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Why Do You Need To Use Huge Custom Dome Ports For Insane Split Shots?

Why do you need a large dome port? 

By taking on over under photograph, you are opening a portal into a complex yet rewarding dimension of photography / videography. Submerged things appear larger than they are in reality, due to the water's refraction created by the port's surface. In other words, they seem to be considerably closer. This effect is more pronounced the smaller / flatter the dome port. Therefore, what the camera actually captures underwater is a "virtual" diffracted image that is considerably closer than it truly is. In order to take a sharp picture, the camera must then concentrate on this virtual image.


Usually, when creating a completely submerged image, this is not a problem. However, if you need front to back sharpness in your split shot, it does provide some depth of field issues. The lens being utilised must have a depth of field that can encompass both the actual above-water image and the smaller, closer "virtual" image. To take advantage of depth of field, the majority of photographers use a fisheye or an extremely wide angle lens and stop down to F22. Although it functions well, there are several evident downsides, such shutter speed loss or an increase in ISO. This is especially problematic in low-light conditions and while being buffeted by waves in the open ocean. In these circumstances, faster shooting is preferred.

The refraction increases as the dome port gets smaller. In order to achieve a deeper depth of field, we must increase our f-stop as the virtual image becomes closer. This enables us to sharply focus on both the under and over portions of the image.

How can this issue be solved?
We developed some enormous  10, 12 & 16 inch dome ports for shooting over-under photos. With appropriate apertures and shutter rates, front to back sharpness is now easily attainable (as wide as F8 with a fisheye). Additionally, proportions seem more accurate.  

With an oversized dome port, you can get a narrow, needle-sharp waterline and an equally crisp horizon. Additionally sharp deep into the frame's corners is everything in between. 

The dome port not only improves focus and proportion, but it also provides a number of other benefits.

1. The port is buoyant enough to ride over the swells and seldom ever gets fully submerged when filming in rough, open ocean. This makes it possible for you to be in a decent shooting posture so that you can consistently capture the water and air in the frame while shooting over under. Every frame you shoot should have a great over/under and not completely covered by the under or left high and dry by the over.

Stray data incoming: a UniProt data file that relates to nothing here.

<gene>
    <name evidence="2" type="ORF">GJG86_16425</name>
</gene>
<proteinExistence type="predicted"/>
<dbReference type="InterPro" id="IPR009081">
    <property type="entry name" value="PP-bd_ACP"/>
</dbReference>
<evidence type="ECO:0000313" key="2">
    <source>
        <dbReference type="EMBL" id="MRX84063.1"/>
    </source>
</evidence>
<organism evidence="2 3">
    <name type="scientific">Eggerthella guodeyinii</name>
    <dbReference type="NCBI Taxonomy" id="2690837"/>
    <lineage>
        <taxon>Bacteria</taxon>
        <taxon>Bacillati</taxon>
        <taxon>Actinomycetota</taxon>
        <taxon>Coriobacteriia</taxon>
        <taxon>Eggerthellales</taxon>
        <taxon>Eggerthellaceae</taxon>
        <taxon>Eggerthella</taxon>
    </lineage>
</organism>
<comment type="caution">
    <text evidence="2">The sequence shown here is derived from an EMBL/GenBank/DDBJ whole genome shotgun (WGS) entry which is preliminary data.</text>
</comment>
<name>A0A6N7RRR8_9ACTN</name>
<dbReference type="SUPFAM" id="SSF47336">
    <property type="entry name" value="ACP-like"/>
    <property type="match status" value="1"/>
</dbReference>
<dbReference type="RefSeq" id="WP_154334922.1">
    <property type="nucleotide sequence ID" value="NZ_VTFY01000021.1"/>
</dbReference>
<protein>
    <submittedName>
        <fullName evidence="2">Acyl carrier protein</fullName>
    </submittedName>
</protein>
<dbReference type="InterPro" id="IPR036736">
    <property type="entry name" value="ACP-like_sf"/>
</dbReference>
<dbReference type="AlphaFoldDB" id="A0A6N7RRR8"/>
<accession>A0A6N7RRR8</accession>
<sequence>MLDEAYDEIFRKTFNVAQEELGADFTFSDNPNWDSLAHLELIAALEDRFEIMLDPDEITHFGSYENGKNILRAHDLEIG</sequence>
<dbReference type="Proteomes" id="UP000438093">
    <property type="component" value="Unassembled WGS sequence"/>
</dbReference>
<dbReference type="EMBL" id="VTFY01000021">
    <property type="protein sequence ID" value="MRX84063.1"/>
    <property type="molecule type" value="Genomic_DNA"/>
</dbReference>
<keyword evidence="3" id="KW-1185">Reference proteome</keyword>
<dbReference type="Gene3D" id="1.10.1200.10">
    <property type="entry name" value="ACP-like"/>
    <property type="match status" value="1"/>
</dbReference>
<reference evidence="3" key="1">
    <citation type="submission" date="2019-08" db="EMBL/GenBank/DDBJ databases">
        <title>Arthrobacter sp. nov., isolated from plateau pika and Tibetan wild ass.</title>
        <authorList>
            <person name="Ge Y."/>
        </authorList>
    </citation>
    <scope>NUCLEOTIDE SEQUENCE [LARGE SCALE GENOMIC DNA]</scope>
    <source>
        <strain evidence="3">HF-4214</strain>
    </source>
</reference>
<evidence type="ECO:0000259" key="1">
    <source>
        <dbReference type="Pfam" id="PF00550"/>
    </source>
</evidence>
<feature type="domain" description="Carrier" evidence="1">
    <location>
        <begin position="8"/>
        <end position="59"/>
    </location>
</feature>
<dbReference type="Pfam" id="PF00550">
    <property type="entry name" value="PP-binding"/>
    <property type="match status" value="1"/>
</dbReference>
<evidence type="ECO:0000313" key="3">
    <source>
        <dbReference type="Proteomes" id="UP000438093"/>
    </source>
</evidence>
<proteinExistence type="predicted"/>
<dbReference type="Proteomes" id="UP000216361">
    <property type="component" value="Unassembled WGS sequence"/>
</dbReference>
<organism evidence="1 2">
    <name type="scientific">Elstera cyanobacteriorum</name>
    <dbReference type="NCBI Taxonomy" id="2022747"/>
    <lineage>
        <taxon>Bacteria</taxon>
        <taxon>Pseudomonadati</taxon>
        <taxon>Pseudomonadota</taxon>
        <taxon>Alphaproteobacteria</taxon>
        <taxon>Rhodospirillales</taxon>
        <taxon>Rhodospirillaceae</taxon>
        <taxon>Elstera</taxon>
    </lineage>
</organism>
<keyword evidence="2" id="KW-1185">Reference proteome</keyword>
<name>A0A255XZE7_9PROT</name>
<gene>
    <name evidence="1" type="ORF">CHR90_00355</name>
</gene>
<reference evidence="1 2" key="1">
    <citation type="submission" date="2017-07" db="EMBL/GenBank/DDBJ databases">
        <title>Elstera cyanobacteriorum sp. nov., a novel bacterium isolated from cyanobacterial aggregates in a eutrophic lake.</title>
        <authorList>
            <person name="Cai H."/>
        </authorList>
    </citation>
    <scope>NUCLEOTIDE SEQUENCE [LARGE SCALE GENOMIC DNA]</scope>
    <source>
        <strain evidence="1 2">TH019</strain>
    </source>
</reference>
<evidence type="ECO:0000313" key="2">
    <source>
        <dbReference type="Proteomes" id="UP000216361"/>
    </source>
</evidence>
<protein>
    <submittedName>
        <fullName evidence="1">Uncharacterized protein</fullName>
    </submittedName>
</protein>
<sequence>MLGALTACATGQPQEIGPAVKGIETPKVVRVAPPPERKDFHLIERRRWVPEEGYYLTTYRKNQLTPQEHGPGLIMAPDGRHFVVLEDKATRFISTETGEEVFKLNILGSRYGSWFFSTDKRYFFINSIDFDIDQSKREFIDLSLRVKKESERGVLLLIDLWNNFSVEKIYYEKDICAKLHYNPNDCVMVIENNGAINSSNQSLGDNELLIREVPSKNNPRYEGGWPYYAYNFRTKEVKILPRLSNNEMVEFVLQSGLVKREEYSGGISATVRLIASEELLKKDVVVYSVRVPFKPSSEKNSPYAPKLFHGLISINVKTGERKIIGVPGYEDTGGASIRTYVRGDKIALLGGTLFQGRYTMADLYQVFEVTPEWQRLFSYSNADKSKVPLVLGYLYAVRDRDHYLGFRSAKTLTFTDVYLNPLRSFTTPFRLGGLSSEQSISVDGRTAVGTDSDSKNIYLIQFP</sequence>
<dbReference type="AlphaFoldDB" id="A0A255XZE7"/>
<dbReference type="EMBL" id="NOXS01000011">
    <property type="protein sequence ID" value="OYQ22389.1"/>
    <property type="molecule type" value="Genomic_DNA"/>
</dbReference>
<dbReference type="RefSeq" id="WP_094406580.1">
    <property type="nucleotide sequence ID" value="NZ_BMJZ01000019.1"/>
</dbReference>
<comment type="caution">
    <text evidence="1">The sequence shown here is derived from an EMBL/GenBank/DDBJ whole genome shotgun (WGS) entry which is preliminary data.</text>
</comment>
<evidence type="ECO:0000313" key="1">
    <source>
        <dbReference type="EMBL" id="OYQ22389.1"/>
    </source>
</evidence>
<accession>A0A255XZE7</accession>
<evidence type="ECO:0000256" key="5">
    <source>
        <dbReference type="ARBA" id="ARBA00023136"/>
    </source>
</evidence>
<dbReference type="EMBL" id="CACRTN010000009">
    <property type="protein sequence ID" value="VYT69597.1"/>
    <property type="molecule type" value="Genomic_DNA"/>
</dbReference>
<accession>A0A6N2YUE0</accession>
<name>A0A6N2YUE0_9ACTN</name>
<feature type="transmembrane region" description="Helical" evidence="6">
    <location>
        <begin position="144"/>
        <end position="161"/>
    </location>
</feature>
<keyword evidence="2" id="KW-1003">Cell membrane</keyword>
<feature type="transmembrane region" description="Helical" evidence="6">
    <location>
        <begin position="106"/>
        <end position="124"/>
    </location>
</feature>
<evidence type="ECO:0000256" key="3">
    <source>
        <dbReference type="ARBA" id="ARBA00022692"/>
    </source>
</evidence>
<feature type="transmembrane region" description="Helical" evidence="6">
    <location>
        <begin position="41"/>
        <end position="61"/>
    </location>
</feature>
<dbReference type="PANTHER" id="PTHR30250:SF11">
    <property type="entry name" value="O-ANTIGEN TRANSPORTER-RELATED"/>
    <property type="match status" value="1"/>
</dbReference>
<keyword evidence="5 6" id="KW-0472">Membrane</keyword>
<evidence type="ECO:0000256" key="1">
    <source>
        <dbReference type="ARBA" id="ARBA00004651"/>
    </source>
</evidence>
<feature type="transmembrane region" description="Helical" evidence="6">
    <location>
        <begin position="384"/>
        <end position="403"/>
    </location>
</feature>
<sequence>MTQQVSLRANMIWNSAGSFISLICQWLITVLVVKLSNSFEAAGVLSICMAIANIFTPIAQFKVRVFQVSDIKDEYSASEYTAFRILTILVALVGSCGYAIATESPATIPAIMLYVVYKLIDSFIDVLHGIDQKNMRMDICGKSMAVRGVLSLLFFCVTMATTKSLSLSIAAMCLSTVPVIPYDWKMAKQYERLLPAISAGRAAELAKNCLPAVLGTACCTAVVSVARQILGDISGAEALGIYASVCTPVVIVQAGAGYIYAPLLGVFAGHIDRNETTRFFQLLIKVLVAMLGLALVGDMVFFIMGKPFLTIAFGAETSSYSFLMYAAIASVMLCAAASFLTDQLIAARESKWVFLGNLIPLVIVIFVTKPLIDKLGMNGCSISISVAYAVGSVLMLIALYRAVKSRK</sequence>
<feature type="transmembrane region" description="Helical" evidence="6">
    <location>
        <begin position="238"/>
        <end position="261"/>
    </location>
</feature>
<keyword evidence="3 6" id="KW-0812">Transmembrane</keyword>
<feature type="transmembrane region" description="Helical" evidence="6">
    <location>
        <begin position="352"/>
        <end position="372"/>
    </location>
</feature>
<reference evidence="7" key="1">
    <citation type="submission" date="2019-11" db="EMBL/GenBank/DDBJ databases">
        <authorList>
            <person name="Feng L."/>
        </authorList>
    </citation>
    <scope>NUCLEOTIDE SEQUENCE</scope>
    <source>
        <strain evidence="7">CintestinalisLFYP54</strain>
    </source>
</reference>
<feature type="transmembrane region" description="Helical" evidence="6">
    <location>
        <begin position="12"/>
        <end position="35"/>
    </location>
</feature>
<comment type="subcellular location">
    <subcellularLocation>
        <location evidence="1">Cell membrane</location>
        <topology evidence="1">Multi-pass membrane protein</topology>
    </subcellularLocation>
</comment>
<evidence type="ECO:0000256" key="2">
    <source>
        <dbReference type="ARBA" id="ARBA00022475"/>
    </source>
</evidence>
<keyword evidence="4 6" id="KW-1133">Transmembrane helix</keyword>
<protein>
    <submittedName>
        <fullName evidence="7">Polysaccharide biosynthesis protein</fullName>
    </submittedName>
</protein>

2. The dome's buoyancy also helps it support itself in the water, which is another benefit. This implies that you do not have to raise the camera's weight to take a picture. Typically, this causes the photographer to sink, which makes it challenging to frame up. 

3. Our huge dome's increased lens-to-water line distance ensures that the water line in the frame remains thin and unobtrusive. The meniscus of the water line is considerably thicker and takes up too much frame space because it is so close to the lens if you envision a smaller dome. As it won't be sharp either, this can be bothersome. The result is a thin, clean & sharp waterline.

4. You can use lower F-Stops like f4.5, it will allow you to capture It a new kind of image with a blurred background that smaller domes cannot produce.

5. And lastly, the dome works well as a predator shield! The 5mm backing plate and 5mm acrylic dome port gives you a little extra protection during the shoots with crocodiles and sharks.

What are the drawbacks / danger of large dome ports?

1) They are extremely buoyant - you will not be able to dive or freedive with these domes, they are made for split-shots, not underwater footage. 

2) They are MASSIVE! They take up a huge amount of space to store and travel with. 

3) They can be dangerous to use in the waves. Due to the volumetric size of the domes, they act like a small boat when a wave hits the dome, potentially sending the dome hurtling towards you. We don't suggest using oversized domes in large waves. 

 


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